Dan Fogelman loves a good family-related twist (see all of This Is Us), but he laid the groundwork for those unexpected domestic rug-pull moments in this film, earning him the nickname “M. Night Frank Capra” from Ficarra and Requa. At the movie’s climax, we discover — spoiler alert! — Hannah (Stone) is not only the woman of Jacob’s dreams, but also Cal and Emily’s (Moore) daughter. The “nana” they’ve been referring to is not a grandparent but their daughter Hannah, using her childhood nickname from when she couldn’t pronounce the “Ha” – an idea Fogelman says he came up with while sending punch drunk emails on a personal writer’s retreat in Joshua Tree.
But eagle-eyed viewers could have known the truth from the film’s first scene. “When [Analeigh Tipton] is chasing Joey King’s [Molly] around the house, they go by a couch and on the back of couch is a bunch of pictures, including a picture of the family with Emma Stone,” reveals Requa, while Ficarra adds, “It’s right in front of the camera. We wanted to see how in-your-face we could get.” Much like love itself, it turns out we’re pretty bad at seeing what’s right in front of us.
When Claire (Beth Littleford) discovers her daughter Jessica’s (Analeigh Tipton) nude photos, she freaks out and shrieks “Va-Jay-Jay!” over and over. Turns out this wasn’t because Fogelman is a huge Shonda Rhimes fan (though could you imagine the Kleenex sponsorship if those two teamed up?).
“She used to say ‘vagina,’” explains Requa. “That vagina got us an R-rating. The word ‘vagina.’ You cannot say it in a PG-13 movie. So we had to digitally change her mouth and re-loop the whole thing…You can show a considerable amount of violence. You can blow people’s heads off, no problem. But mention anatomy, we’re all going to jail.”
David Lindhagen (Kevin Bacon) gets a lot of play onscreen with Emily revealing to Cal her infidelity with her coworker, and Cal repeatedly telling anyone who will listen that his wife slept with David Lindhagen. Full name only. The name comes full circle when David arrives in Cal’s backyard during the film’s climax and Jacob punches him square in the jaw upon learning he’s the David Lindhagen who has caused his friend so much angst (after removing his ring like a gentleman, a bit Requa notes was all Gosling’s idea).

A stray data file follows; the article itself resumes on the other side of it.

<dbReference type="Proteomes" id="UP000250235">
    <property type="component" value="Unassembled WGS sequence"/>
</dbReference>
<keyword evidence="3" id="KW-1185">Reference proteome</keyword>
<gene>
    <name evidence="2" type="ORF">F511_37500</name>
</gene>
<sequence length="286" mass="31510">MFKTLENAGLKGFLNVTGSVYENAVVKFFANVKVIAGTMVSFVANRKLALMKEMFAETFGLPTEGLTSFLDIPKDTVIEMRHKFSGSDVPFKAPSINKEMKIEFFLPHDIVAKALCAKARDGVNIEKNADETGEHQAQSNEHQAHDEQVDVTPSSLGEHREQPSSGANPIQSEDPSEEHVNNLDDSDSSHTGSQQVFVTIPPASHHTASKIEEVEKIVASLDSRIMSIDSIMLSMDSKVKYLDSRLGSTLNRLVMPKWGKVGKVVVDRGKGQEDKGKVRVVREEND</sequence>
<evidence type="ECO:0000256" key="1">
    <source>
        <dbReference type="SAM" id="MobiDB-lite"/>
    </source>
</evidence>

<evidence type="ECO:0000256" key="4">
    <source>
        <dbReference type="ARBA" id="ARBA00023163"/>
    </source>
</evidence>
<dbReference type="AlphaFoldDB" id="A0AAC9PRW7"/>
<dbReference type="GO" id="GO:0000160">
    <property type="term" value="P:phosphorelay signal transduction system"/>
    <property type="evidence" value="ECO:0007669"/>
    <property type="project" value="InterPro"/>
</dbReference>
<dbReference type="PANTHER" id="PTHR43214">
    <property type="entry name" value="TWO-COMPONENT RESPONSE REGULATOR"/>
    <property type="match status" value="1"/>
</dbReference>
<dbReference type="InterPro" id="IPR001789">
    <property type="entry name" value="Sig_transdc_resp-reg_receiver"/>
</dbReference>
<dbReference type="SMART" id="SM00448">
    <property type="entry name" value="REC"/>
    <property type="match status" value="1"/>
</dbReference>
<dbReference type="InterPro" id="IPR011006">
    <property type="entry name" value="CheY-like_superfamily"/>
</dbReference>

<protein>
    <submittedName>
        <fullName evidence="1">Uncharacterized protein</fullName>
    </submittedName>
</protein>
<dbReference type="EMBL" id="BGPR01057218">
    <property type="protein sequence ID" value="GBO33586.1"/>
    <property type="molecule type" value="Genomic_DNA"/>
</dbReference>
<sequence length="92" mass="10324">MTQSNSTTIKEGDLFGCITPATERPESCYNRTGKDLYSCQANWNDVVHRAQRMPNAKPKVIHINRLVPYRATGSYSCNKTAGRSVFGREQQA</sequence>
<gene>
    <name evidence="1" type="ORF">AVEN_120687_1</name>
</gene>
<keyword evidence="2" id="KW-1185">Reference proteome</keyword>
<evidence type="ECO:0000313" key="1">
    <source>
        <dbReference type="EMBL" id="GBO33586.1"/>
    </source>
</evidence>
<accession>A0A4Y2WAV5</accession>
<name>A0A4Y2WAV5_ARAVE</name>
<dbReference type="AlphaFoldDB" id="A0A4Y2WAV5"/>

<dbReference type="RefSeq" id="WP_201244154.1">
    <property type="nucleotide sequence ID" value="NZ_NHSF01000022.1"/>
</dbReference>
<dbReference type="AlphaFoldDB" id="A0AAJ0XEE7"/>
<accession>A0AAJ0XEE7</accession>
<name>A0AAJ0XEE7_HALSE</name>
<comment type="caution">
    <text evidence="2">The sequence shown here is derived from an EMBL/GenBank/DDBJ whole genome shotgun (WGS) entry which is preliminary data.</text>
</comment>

When Fogelman first penned the script, the character was named David Jacobowitz, which Fogelman says is the name of his cousin. The name did not clear the legal department, and Fogelman says he also knew that Bacon’s casting didn’t really jive with that name choice. He opted for Lindhagen to maintain the three-syllable effect, but the studio insisted on Lindholm. “We’re shooting the first time in the script where it’s spoken, which is when Julianne is driving with Steve,” explains Requa. “And she gets on the little walkie-talkie and goes, ‘Why is it Lindholm? We’ve been rehearsing with Lindhagen.’
They explained to her it was the studio’s wishes and not theirs. “We’re like, ‘We would love it if you don’t do it,'” Requa says. “And she goes, ‘Ok, I’m not doing it.’ And that’s how it became Lindhagen.”
Hannah and Jacob essentially fall in love over the course of a single night, talking about his coin bears and Brookstone purchases while they lounge in his bed. Gosling and Stone improvised this entire scene. Originally, we saw their love story unfold via montage. “We already had a lot of montages, so we said, ‘If they can fall in love in a night, that would be helpful,’” recalls Ficarra.
Between takes on set throughout filming, Gosling and Stone had developed a steady, hilarious patois to pass the long hours. “We were like, ‘Do that weird stuff you’ve been driving everybody crazy with,’” says Requa. “It feels real because it is real. It’s what they were doing when they were just hanging out goofing around.” They shot the scene over the course of six hours one night, just letting the two actors riff. “The crew was ready to revolt; it was like three in the morning,” jokes Ficarra.
Fogelman remembers it was filmed down the street from his house at the time and walking over to watch. “Everybody was laughing, and I remember thinking, ‘This is really funny, but none of this is going to make the movie,’” he says. But as it turned out, according to Requa, “We came to the editing room a couple weeks later, and it was perfect. It didn’t change. It’s in the movie.”